Research has shown that people with mental illness who seek treatment from mental health services have improved quality of life. The objective of the study was to evaluate the influence of stigma on people with mental illness, and how stigma can affect the person's decision to seek treatment for his or her mental condition.
The objected was assessed using secondary data from the 2009 Adult California Health Interview Survey. The initial filtering of the respondents was unable to be performed because Human Subjects Protection laws protect sensitive information from being released in public use data files. I redeveloped my study, focusing primarily on the association between respondents with feelings of depression and whether or not they have health insurance coverage for mental health services.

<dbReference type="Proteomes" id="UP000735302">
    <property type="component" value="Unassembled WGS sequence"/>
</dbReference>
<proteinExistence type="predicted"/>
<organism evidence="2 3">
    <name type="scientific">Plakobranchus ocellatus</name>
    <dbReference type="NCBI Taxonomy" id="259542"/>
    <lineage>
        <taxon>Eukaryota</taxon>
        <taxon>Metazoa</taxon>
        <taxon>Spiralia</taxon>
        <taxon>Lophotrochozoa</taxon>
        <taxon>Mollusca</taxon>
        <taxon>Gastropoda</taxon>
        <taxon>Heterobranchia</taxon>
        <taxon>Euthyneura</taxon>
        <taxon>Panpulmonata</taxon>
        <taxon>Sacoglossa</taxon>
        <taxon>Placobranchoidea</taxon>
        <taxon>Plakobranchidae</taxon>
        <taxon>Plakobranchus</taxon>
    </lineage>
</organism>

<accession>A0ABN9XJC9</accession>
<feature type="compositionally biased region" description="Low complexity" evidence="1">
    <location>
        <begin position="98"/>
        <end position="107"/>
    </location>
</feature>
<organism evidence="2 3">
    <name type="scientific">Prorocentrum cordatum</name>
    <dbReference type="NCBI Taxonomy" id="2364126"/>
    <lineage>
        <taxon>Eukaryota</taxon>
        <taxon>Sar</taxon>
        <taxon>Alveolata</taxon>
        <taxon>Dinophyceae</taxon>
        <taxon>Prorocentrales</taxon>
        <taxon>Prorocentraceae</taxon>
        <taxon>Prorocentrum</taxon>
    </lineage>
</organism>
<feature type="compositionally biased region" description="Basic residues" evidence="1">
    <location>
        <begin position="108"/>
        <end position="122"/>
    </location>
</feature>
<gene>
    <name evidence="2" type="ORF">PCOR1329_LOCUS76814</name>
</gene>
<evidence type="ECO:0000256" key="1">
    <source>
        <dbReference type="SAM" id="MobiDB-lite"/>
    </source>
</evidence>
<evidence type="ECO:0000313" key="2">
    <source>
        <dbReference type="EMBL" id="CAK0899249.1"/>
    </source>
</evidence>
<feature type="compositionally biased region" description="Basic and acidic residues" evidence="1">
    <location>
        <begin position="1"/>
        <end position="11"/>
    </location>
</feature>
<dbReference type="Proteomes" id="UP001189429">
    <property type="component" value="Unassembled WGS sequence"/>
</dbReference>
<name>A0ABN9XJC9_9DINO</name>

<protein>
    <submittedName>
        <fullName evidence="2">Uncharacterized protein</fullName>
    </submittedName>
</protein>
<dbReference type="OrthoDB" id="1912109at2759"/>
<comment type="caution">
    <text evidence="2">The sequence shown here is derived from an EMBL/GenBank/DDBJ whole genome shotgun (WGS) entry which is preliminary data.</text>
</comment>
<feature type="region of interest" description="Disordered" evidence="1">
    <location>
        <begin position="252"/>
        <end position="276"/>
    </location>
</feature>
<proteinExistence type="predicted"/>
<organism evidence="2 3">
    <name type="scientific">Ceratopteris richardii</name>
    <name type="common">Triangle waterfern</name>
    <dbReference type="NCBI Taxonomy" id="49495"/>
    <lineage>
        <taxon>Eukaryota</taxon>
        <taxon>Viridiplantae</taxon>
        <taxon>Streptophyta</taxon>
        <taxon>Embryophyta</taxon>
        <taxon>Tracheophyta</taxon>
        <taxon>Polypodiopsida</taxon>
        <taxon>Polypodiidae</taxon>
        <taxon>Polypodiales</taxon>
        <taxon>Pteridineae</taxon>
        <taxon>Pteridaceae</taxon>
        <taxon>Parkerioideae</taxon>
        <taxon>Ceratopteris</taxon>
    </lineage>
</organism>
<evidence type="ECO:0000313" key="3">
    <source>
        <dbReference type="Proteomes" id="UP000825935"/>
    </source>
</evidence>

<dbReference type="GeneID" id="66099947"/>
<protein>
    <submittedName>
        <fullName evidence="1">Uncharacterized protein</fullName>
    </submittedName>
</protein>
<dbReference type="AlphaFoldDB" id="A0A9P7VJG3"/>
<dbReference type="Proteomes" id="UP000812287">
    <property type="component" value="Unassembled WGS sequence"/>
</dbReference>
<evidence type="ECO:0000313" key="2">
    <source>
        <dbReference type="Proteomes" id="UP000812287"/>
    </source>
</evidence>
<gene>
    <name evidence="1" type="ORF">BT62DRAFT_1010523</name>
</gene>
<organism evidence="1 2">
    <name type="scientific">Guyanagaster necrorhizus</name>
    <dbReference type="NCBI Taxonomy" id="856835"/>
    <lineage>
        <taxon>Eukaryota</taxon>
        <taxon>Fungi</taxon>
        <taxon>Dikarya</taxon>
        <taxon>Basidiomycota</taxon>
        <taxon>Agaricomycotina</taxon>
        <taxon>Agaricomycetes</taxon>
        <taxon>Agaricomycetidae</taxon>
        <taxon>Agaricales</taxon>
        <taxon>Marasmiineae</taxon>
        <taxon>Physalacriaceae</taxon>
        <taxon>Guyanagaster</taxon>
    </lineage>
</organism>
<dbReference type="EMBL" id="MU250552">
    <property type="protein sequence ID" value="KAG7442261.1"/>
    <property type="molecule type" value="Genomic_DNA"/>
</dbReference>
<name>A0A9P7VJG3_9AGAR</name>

The results of the analysis proved to be statistically significant, which led to speculation that, even with mental health insurance coverage, the low rates of mental health service utilization was most likely attributed to the impact of stigma. Future research should be conducted on the effects of primary care mental health integration, and how this increased parity impacts the utilization of mental health treatment options.
|Commitee:||Erlyana, Erlyana, Sinay, Tony|
|School:||California State University, Long Beach|
|Department:||Health Care Administration|
|School Location:||United States -- California|
|Source:||MAI 52/03M(E), Masters Abstracts International|
|Subjects:||Mental health, Health care management|
|Keywords:||Mental health stigma, Treatment, Utilization of health services|
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